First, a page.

On Jan. 7, Carey Price was named to the Canadian Olympic team. At the time of the announcement, he was 20-11-4 with a .927 save percentage and the odds on favourite to be the starter in Sochi. I had recently endorsed him for the starting job based on his impressive work since the beginning of the 2011-12 season. But since Jan. 7, Price has been a statistical disaster registering an .886 save percentage while winning only three of eight starts.
At times over that span he has appeared spectacular, but the eye test has always been unreliable. Could the blame possibly lie elsewhere? Like, say, with the coaching system?
A goaltender’s performance relies on the amount of shots they face with the ability to set. When forced into transition or dealing with a change in puck-direction, save percentage drops.
With that in mind, I studied 15,000 shots and separated them based on individual-game performances—save percentages above and below the league average. I then calculated the different game situations and charted the shots. The results are similar to my previous findings.
A performance below league average also coincides with a tougher workload—more transition shots, deflections and chances from the home plate area. This does not excuse poor performance, but in some instances a poor save percentage is the direct result of team performance, not poor netminding. Goaltenders suffer from wild fluctuations during any given season. Why varies depending on situation. It can be attributed to poor performance, randomness or shoddy defensive coverage. James Reimer is currently in a 10-game slump where he has put up an .870 save percentage after the most dominant run of his short career. Is it bad play or lack of support on a Leafs team that surrenders a ton of shots?
The King of consistency, Henrik Lundqvist recently went through the worst stretch of his career. A seven-game span where he produced an .857 save percentage.
I looked to see if Lundqvist’s December struggles were performance based, or if the Rangers coverage had contributed to his plummeting save percentage. I found that the defensive scheme they employed was very similar to the previous 80 games I tracked for Lundqvist. Considering that in conjunction with his comments about equipment adjustments, I am comfortable labeling his performance a statistical anomaly based either on randomness or technical struggles. He has begun to normalize in the new year, returning to his typical elite level with a .932 save percentage.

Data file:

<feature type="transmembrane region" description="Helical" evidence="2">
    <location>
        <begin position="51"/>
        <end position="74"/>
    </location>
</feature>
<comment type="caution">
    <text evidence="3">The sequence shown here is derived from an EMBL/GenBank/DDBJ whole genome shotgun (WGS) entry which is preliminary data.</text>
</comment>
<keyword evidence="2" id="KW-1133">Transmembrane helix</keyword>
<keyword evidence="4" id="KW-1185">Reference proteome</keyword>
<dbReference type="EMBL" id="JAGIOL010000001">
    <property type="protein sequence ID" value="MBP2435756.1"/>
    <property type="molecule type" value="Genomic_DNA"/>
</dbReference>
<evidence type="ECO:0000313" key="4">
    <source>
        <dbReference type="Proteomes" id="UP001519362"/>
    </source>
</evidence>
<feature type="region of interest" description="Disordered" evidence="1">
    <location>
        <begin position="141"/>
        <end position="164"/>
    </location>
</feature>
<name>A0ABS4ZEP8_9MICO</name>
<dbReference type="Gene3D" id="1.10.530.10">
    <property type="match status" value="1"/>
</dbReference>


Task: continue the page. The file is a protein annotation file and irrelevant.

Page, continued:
So Lundqvist’s statistical-dip looks to have been a merely a slump, but the same can not be said for Price. The Canadiens have been in a possession free fall since December. Andrew Berkshire at eyesontheprize.com identified Michel Therrien as the main culprit. Questionable player usage and the negative effects of the Canadiens’ change from puck-possession to dump-and-chase have resulted in the largest recorded season-over-season decline in puck-possession history. The trend eerily mimics Therrien’s misuse of Sidney Crosby and Evgeni Malkin in 2009, which ended with him being fired. The Pens under Dan Bylsma have been an elite possession team since.
The Canadiens haven’t been a strong defensive team since the departure of Jacques Martin, but early in the season they provided Price with enough support to produce elite numbers. I expected his statistics to normalize when his sky-high clean save-percentage dropped, but because of the 60-game sample of strong possession, I thought the Habs may be able to maintain the defensive improvements. I was wrong. That support has disappeared in January and the Habs have cratered.
After the Olympic announcement, Price played a fantastic game against the Stanley Cup champion Blackhawks. His statistical nosedive began against the Devils. The Canadiens began bleeding high-quality chances and exposing Price to transition shots, deflections and numerous slot opportunities. He played one of the best games of his career against the Senators and only managed to register a .909 save percentage. Double the transition opportunities and more shots from the home plate area have caused Price’s save percentage to plummet by almost .010 points to where he currently sits at .921.
I don’t expect the Canadiens will continue giving up scoring opportunities at the Douglas Murray rate of 1 per shift, but GM Marc Bergevin looks like he will remain patient with Therrien’s dump-and-chase philosophy. Therrien’s system works as a possession anchor, and that could be bad news for Price’s future save percentage.
The good news for those only concerned with Price’s performance for Team Canada: Douglas Murray is Swedish and Drew Doughty is not.